Suzi Feay: Don't be scared, it's only Henry James
Sunday 16 November 2008
Ghost stories are just the thing for curling up with on a winter night, and at first Everyman's
Ghost Stories (£10.99) seems to fit the bill. There are some wonderfully effective tales here: W W Jacobs's "The Monkey's Paw" never loses its creepy appeal, while Alison Lurie's "The Highboy", about a piece of furniture with malevolent intent, is a more recent classic. P G Wodehouse and Elizabeth Taylor and Walter de la Mare all play by the rules. But it left me wondering whether the better the writer, the less effective the ghost story.
The rot sets in with a typically maddening piece by Henry James, "The Friends of the Friends" (awful title). It's a bafflingly oblique story about a man and a woman who manage never to meet in life but who may (or may not, the narrator's so loopy you can't tell) manage a post-mortem tryst. Contrast this exercise in super-subtlety with M R James's efficient shocker "Oh, Whistle and I'll Come to You, My Lad" with its "intensely horrible face of crumpled linen" and you know which one, in ghost story terms, was The Master. We're supposed to be chilled by a blast from the other world, not left pondering such truisms as "Other people are ultimately unknowable, aren't they?" or "Isn't it funny the way there's a gap between what we say and what we really mean?" Then there's Elizabeth Bowen's "The Happy Autumn Fields", a tiresome tale with too large a cast of indistinguishable characters for its puzzling pay-off. Katherine Mansfield's "The Daughters of the Late Colonel" is psychologically acute and funny too, but not really a ghost story; Nabokov's "The Visit to the Museum" is a superb tale of the uncanny, but again, not particularly ghostly.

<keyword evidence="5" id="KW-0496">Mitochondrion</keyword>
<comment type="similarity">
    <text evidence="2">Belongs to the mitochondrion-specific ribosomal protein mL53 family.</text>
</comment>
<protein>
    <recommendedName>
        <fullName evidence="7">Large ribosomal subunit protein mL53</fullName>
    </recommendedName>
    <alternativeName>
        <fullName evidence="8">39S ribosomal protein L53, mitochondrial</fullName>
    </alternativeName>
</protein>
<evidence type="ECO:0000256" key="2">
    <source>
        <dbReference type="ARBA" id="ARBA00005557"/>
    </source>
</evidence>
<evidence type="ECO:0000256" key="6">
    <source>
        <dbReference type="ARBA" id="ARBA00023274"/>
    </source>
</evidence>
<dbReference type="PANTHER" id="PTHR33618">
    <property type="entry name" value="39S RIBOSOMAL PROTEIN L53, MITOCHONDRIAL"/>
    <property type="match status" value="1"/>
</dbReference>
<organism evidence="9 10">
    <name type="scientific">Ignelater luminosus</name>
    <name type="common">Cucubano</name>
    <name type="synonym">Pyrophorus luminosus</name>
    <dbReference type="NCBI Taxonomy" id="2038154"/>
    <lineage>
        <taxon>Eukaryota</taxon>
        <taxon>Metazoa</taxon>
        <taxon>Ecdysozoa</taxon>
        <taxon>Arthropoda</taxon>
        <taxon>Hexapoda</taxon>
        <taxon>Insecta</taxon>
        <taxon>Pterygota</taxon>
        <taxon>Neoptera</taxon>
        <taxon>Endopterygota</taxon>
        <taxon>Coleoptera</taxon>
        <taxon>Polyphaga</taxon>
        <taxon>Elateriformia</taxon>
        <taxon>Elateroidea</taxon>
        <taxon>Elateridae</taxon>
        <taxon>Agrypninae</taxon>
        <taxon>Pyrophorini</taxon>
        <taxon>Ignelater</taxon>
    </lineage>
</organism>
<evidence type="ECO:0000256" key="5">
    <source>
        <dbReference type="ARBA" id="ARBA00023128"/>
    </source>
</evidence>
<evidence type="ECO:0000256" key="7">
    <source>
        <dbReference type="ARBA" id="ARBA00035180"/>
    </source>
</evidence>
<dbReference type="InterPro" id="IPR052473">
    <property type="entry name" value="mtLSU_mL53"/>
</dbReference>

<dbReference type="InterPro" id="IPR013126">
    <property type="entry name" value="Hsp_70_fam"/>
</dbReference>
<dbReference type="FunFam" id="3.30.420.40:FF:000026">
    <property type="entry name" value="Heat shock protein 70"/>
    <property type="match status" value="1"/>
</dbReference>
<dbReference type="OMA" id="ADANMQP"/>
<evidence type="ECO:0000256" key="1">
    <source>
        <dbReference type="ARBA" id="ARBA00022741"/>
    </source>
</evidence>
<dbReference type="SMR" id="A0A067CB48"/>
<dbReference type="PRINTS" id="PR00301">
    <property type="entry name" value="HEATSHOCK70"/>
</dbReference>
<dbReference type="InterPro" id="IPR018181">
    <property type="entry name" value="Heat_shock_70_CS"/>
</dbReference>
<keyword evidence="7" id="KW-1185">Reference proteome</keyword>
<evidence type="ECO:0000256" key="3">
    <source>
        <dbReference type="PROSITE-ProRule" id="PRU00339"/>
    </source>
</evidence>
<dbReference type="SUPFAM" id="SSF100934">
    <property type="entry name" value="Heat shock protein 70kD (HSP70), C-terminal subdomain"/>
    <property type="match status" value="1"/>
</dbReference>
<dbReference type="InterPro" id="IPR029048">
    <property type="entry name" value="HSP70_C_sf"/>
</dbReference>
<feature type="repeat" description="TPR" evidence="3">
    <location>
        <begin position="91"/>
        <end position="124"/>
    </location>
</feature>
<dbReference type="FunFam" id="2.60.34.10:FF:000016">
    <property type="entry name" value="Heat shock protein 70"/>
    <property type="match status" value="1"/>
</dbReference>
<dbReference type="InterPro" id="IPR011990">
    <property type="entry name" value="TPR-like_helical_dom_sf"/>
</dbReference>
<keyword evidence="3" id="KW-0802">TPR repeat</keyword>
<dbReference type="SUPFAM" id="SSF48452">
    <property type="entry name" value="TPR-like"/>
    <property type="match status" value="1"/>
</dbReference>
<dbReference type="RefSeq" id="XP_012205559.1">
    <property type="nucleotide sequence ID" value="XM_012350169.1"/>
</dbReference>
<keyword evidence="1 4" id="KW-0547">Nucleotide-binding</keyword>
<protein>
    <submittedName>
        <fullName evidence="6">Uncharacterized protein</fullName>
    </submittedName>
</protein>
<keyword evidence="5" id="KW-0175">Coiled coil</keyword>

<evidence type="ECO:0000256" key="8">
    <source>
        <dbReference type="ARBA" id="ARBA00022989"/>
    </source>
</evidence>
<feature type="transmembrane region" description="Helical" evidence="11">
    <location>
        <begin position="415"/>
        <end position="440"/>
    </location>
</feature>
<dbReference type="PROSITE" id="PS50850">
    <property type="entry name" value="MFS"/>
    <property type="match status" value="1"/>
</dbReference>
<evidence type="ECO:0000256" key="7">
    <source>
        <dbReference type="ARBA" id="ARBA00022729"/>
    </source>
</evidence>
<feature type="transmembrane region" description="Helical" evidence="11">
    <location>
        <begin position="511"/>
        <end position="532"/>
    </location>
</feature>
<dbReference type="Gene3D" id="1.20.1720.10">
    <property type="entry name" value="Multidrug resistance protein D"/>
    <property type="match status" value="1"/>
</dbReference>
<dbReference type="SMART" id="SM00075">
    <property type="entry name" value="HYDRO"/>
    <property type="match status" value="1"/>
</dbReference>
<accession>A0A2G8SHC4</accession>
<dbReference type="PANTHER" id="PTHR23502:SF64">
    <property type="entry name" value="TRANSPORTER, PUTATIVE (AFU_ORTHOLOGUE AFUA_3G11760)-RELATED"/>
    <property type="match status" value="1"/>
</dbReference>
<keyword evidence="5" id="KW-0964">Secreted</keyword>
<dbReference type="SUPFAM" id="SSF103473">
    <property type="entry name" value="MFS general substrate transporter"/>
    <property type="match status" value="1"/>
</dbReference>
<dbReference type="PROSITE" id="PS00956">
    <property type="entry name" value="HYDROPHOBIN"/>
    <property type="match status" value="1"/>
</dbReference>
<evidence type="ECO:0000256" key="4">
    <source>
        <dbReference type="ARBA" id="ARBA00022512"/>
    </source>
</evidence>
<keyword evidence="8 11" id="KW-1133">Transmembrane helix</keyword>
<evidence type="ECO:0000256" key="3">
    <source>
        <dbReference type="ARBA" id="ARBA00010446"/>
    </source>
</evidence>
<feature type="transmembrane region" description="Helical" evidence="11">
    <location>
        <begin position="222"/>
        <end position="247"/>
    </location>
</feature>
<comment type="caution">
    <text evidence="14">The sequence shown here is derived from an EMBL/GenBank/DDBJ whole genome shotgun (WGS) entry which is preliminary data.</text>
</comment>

Thank goodness, then, for Haunted London Underground (History Press £9.99), with its crying murdered children, faceless female spectres, amorphous black blobs and ghost trains. I read a lot of it while actually travelling on the Tube, which certainly added a frisson, though commuters can rest assured that most apparitions affect night workers when all the lines have closed. And if there's a trainspottery tone to the proceedings (the Hadley Wood South tunnel is apparently haunted not just by any old train but by a D9020 Nimbus), then that's understandable, even laudable. It's the juxtaposition of the banal with the supernatural that works every time, as M R James well knew.
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